Hairdressers are of course not without their skills. Indeed apart from keeping the Suschewalden citizens' locks tidy and attractively coloured, they hold the office of knowledge keepers. So, if anyone knows anything about anyone it's Florence Bowsflint, the owner of Hair-Lock the only hairdresser and barber in town. She cuts and colours the women's hair and her husband Reg looks after the men. The only person who has never visited her establishment is Mr Holtsmyer the florist. The fact that he has a cranium of thriving follicles only adds insult to injury as far as Florence is concerned. But he keeps his secrets and his hair studiously away from her salon, despite the coupons and cut-price vouchers she regularly slips into his mailbox or leaves on his counter. Each time, the little slips of paper reappear on her counter with a single seasonal flower. No note, no mention of them in conversation, just the single flower and the untouched vouchers. What perhaps annoys her the most is his apparent complete unconcern about the black mane he casually braids into a long cue which swings a confident pendulum across his back as he walks past her shop. Her fingers convulsively snip the big silver hairdressing scissors even as she returns his cheery wave through the front glass-window. She says people with secrets were not to be trusted.
What an unattractive name. May I call you Petunia?
Since I am expected to speak to you on a regular basis I thought it should be on a first name basis.
This week was the 39th anniversary of the “Wow” signal – that anomalous signal from somewhere near Sagittarius (maybe) picked up by the Big Ear radio telescope during the SETI program and named after Jerry Ehman’s hand written exclamation in the margin of the printout. In 2012 on the 35th anniversary we apparently sent a 3 minute burst of 10,000 tweets into the region of space we think the signal came from. Although we only ever heard the “Wow” once it is still the best evidence of a signal from aliens.
I think it’s good to reflect on things bigger than ourselves from time to time.
I think of you, Petunia, a little like the “Wow” – I don’t expect you to call back, but I know you are out there, somewhere.
I also think Frans Holtsmeyer who owns the flower shop on Mains Street is a little like you, from the flower perspective, and I have it on good authority that he owns a telescope. Not that I am insinuating that owning a telescope should in any way make him any more extraordinary than anyone else here in Suschewalden. Of course no one else owns a telescope. Or lives on a cliff-side house with a widow’s walk that overlooks the gorge. Or spends his nights on the walk with that huge telescope fixed up at the sky. But everyone should have a hobby, it keeps them out of mischief. I think he’s looking for comets. Well, one comet in particular. I do hope he doesn’t find it.
Dusk is falling across a flawless blue sky while distant magpies call their melancholy good nights. In some melancholy I too bid goodnight to the sun.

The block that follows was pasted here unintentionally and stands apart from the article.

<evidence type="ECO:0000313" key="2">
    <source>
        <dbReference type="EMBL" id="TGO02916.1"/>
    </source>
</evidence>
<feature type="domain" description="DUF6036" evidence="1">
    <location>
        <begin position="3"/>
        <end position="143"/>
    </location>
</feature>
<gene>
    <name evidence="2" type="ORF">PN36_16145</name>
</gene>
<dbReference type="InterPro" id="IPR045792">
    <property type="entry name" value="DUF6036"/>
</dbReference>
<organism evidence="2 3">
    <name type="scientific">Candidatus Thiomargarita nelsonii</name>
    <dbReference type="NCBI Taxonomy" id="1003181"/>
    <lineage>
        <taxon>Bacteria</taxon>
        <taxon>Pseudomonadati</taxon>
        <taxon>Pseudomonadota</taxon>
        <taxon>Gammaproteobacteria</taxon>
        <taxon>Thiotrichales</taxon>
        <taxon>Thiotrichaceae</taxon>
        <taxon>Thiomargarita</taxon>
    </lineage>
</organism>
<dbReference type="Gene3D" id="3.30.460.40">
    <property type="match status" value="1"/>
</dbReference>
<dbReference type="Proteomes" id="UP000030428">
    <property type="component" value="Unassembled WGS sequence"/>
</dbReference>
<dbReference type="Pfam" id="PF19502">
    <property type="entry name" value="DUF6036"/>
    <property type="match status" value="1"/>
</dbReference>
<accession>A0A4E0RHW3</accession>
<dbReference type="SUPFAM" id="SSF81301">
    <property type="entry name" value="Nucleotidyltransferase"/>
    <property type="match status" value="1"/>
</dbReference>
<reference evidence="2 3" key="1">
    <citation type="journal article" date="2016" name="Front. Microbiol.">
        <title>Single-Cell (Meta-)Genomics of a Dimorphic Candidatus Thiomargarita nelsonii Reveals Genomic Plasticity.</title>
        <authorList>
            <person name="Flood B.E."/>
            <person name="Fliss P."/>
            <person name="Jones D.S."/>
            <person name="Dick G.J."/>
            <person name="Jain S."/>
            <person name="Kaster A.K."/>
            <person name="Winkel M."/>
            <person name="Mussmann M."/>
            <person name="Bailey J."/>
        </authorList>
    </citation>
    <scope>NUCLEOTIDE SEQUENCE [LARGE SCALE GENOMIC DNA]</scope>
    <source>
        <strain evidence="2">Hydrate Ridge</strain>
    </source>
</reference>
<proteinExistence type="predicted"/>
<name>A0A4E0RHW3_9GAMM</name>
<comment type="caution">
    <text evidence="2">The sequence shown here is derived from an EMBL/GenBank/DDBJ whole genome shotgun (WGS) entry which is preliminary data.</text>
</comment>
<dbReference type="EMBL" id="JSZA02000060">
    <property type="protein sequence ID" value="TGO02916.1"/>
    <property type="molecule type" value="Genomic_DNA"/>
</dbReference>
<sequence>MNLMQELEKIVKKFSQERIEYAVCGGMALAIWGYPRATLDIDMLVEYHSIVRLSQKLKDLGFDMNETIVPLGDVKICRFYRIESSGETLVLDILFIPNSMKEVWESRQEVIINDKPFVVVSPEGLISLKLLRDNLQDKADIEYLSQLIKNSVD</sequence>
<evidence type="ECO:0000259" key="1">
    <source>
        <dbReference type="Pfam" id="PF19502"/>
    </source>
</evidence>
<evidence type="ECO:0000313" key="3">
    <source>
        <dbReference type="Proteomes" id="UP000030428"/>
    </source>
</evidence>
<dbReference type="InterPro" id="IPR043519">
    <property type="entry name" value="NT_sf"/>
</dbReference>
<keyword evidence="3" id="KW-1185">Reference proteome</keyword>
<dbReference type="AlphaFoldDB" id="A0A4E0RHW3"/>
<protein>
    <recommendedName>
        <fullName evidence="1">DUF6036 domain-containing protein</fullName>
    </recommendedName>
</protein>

I wrote some few years ago during a warm mid-winter day about the simultaneous alarm and pleasure it gave me. Enjoying the balmy weather did nothing to settle the deep disquiet from knowing why we were having the warm spell. This year the experience is multiplied. The long stretch of warm days, and I do mean summer temperature warm, does nothing for my existential tummy butterflies.
Despite my firm belief in Utopian rather than Dystopian futures, I constantly seek evidence among the litter of human affairs of a greater mass pulling in the favour of the former rather than the latter. I can’t help but think if we spent far less time being afraid of each other, we’d find better solutions to our problems and do it much quicker. No small part of my angst is fuelled by the grief caused by the galloping loss of our natural world. I had barely a nodding acquaintance with a fraction of it and some oaf has trampled it. By oaf I mean us of course. I guess if I could blame, say, an asteroid, I would feel better, but no, alas it is our own work.
Nature has made way for our need for swimming pools, mobile phones, stretch jeans and soup in a can. In short, civilisation.
So adjusting for personal preferences and the imperative to keep surviving I have no choice but to believe in an Utopian future, where humans harness technology responsibly and respect the natural planetary systems, realising they need both to survive. Hence solar punk. That’s punk without the dark.
The sun has gone down.
I am going to go and light a candle to burn alone in the darkness and let its quiet light solemnly mourn for our losses, a silent apology for the losses to come.
Earned a living as an ecologist, writer and editor, while a part-time domestic overlord, full-time witness to the unfolding universe and sometime pen for hire. Now writing romance, sci fi and paranormal fiction. Visit the Long Night Cafe for tales of whimsy.